Amidst wildfires, providers continue care to patients
SAN DIEGO - Fires that scorched nearly half-a-million acres of Southern California stretching from Malibu to the Mexican border last week didn't stop providers from helping their patients.
"We are providing equipment to whoever needs it," said Eric Nelson, an intake coordinator for SpecialCare in hardest-hit San Diego. "Our disaster management plan is working very well. Patients have a phone number to call us, and we've called some in the most desperate areas to make sure they are OK."
With hundreds of thousands of residents evacuating to safer areas, power outages and freeway closures have added to the chaos.
"We have patients that relocated to non-affected areas," said Carol Ashley, president of Ashley Medical in San Diego. "Everyone, as instructed, has taken their stationery oxygen systems with them. Our disaster plan works. We've kept it simple to be flexible."
Ashley has picked up several new oxygen patients as a result of the fires. The Los Angeles Times reported spikes in hospital visits for respiratory problems caused by smoke, ash and dust.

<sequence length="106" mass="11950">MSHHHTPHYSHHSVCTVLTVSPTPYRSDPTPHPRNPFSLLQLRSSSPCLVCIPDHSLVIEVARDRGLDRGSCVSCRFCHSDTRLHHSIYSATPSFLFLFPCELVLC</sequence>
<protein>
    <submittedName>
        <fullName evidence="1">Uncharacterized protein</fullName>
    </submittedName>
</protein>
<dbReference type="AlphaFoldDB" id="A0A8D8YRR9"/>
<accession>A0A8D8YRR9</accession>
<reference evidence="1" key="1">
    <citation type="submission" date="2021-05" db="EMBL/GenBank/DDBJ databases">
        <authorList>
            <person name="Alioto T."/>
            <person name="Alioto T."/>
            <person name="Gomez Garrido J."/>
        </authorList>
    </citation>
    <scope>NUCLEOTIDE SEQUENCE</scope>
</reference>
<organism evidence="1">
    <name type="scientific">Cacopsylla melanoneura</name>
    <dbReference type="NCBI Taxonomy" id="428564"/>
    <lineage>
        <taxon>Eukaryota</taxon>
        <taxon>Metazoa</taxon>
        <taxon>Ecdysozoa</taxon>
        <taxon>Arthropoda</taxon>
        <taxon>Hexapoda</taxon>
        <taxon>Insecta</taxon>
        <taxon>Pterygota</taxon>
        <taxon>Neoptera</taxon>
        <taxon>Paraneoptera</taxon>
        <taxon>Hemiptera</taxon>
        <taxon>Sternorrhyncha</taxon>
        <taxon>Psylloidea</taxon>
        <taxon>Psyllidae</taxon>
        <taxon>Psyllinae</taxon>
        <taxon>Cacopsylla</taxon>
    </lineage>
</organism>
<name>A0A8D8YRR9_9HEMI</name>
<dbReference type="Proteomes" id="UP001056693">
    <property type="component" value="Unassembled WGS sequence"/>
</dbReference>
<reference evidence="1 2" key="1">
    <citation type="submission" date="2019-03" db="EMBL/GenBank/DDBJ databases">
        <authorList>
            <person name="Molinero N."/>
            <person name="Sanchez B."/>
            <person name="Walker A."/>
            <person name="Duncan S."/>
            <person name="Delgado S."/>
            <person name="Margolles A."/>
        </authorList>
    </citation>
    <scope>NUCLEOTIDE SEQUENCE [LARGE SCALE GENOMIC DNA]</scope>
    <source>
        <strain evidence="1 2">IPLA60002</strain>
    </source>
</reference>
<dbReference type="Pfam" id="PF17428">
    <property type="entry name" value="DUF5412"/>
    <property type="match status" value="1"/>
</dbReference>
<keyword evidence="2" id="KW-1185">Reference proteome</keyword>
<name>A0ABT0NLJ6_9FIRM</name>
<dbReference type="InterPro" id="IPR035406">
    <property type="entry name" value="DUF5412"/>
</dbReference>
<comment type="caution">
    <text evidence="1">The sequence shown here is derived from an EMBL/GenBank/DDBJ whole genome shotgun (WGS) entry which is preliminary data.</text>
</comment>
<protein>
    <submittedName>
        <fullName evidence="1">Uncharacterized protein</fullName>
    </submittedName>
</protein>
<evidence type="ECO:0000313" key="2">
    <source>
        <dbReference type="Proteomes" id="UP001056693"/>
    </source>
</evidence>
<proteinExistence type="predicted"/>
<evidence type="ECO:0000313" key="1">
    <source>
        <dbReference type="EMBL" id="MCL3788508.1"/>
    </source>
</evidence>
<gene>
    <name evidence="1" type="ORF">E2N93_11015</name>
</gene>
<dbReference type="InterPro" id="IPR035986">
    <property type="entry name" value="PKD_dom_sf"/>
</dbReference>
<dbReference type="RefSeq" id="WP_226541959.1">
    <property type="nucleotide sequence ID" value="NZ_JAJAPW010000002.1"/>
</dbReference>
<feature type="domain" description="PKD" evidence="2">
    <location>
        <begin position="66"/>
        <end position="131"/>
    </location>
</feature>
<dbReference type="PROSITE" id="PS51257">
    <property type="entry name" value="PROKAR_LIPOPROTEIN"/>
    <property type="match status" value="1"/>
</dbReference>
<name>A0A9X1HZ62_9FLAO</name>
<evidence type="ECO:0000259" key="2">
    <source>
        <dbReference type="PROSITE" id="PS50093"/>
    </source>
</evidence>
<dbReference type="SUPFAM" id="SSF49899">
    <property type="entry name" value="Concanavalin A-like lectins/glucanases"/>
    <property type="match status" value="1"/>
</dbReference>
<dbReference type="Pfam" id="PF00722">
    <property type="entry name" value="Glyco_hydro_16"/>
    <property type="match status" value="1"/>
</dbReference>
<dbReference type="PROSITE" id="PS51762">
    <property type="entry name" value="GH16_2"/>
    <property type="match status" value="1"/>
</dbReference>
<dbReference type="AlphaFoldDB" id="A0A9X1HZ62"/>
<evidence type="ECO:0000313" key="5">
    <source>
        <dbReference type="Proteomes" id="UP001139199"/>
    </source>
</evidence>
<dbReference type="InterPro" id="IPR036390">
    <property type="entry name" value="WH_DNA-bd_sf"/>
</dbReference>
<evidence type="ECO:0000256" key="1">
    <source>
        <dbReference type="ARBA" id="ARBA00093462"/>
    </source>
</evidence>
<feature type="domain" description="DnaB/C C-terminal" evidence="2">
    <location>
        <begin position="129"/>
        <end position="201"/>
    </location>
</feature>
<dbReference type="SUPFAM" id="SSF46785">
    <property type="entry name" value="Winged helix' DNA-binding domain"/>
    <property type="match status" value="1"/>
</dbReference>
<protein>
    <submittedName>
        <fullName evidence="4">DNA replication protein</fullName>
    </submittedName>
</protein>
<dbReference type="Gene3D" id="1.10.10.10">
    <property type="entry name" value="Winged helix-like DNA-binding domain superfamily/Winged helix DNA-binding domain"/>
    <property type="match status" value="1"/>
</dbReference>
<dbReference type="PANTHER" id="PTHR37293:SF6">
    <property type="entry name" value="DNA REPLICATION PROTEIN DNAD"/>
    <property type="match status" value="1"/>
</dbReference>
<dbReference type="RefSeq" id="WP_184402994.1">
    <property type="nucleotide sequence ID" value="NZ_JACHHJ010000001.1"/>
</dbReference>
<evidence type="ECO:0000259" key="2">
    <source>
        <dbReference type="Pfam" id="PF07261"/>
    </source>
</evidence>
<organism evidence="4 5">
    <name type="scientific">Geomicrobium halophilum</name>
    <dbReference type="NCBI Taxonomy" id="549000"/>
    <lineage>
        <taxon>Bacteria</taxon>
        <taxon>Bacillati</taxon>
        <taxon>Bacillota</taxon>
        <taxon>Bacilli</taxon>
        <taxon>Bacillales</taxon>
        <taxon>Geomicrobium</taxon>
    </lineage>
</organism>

There's so much debris that Chris Rice, director of marketing for Riverside, Calif.-based Diamond Respiratory Care, said there's a half-inch of ash on cars.
"I'm under smoke right now," he said. "Even if you're healthy and you walk outside, it's horrible. It's like a bad campfire."
Farther to the north, in Malibu, industry consultant Jack Evans, reached by e-mail, said he spent "three sleepless nights watering the lawn, trees and roof" at his home, which escaped serious damage. Driving into central Malibu, however, was an eye opener, Evans wrote.
"(There's) scorched earth, from the ocean to the highest peaks--all is blackened," he wrote. "There are burned out cars along the highway and all of the roads. The canyons and the Pacific Coast Highway are closed to all but emergency vehicles."
Also working to help patients:
* Apria, which has 20,000 oxygen patients in the affected counties, had to evacuate its San Diego facility, but it managed to keep delivering oxygen, including to evacuees at QualComm Stadium.
* Lincare said it was working around-the-clock to monitor more than 12,000 respiratory patients, including 4,500 on home oxygen.
* Pacific Pulmonary, in Novato, contacted each of its 4,000 affected patients to assess their needs and provided oxygen and emergency supplies to shelters.
* San Diego-based manufacturer SeQual provided oxygen for patients at shelters who had run out or not taken their equipment with them.